In these last months there has been a great hue and cry about the importance of showing respect, especially to law enforcement officers. I am in 100% agreement with this injunction. Law enforcement officers deserve our respect and admiration for a myriad of reasons. So do teachers and cashiers and pharmacists (my sister could tell you some stories! Whew!)
I’ve loved the two football teams for which my son has played, and one reason is because several of the volunteer coaches are police officers. Several times a shift has run late and they’ve come to practice in their uniforms. My son has the uncanny ability to suss out the power dynamic in a situation faster than any kid I’ve ever met. (And the hubris to step into any perceived power gap and take the reins of control for himself.) But when a large, muscular football coach in full police gear commands this bitty baller to drop and give ten, it’s clear who holds the power. There is no other response than, “Yes, sir!”
|My kid being told to "guard the corner and stop getting sucked in!" |
Both the coach and the chain crew are law enforcement officers.
This builds respect. Because it also builds relationship. And here’s where I see the mandate that “people should teach their kids respect” breaking down.
‘Cuz, y’all, can I just get a witness that it’s a daily, consistent, difficult battle teaching my child respect, and I’m living in a comfortable, fair, middle class world and surrounded by dozens of people supporting me in that effort - from his law enforcement football coaches to his teacher and classmates to his friends and my friends and family members to the high-fiving security guards at church. We’re working the program and he still gets mouthy and defiant and doesn’t always listen to directive.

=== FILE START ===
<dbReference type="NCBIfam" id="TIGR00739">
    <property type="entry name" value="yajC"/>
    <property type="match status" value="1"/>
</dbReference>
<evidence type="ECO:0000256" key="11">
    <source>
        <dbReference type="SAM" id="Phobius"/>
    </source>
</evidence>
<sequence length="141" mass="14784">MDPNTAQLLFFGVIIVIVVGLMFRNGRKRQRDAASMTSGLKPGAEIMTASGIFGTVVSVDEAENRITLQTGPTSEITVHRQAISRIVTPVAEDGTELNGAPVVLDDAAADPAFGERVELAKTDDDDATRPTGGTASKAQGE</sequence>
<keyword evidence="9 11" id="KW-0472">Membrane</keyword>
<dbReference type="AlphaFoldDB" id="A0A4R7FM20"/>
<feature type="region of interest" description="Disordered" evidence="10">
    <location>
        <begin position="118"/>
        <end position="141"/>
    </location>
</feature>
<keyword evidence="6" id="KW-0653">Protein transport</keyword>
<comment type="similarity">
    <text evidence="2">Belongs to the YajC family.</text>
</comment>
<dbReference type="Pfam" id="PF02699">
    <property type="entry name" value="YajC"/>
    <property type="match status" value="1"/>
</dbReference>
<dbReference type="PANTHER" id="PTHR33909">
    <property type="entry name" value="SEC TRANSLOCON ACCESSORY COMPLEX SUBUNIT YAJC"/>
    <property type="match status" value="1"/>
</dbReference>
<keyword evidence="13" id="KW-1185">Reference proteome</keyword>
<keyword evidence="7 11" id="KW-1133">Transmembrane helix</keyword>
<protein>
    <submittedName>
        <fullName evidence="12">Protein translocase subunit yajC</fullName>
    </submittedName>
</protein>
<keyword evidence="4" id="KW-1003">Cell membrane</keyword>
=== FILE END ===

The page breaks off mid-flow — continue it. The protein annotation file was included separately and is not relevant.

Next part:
But what of those parents who can’t or won’t teach this respect by reason of generational poverty, addictions, crime, abuse, injustice or fear?
According to Bruce Perry, MD, PhD, Senior Fellow of the ChildTrauma Academy, “We know that our biology predisposes us to mirror the actions of those we see around us... These facts are wonderful when what we are considering repeating is loving and nurturing, but they are frankly terrifying when we think about the violence and the increasing number of simulations of violence that surround us and our children.” He continues, “The mirroring systems of our social brains make behaviors contagious. And again, this is wonderful when what you are practicing is sports or piano or kindness, but not so great when what’s being repeated is impulsive, aggressive responses to threat.”
So what are we to do? Are we to shake our heads at the Michael Browns of the world and tsk, tsk their fate because, well, they should have learned respect.
How are they to learn?
This seems a pivotal moment for those of us carrying the banner of respect - a moment either to make a different or to shake our heads. What if all those believers who shout, “Yes! People should learn respect!” step in to mentor youth? To model and teach respect?
Organizations like: Big Brothers Big Sisters, Every1Reads, (seriously, y'all, teachers are on the front line in this directive), Kentucky Refugee Ministries, Uspiritus, Orphan Care Alliance, Boys' and Girls' Club, Portland Promise Center, just to name a few that come immediately to mind, are all desperate for volunteers and financing. They could all benefit from our desire that children learn respect. Respect comes from relationship. Who better to build those relationships than believers? Who better to stand in the gap for oppressed and downtrodden youth? Who better to build bridges and create relationships for “such a time as this”?
This is too big a moment to just talk the talk and lament the state of society today. If we want children to learn respect, then we need to show the way.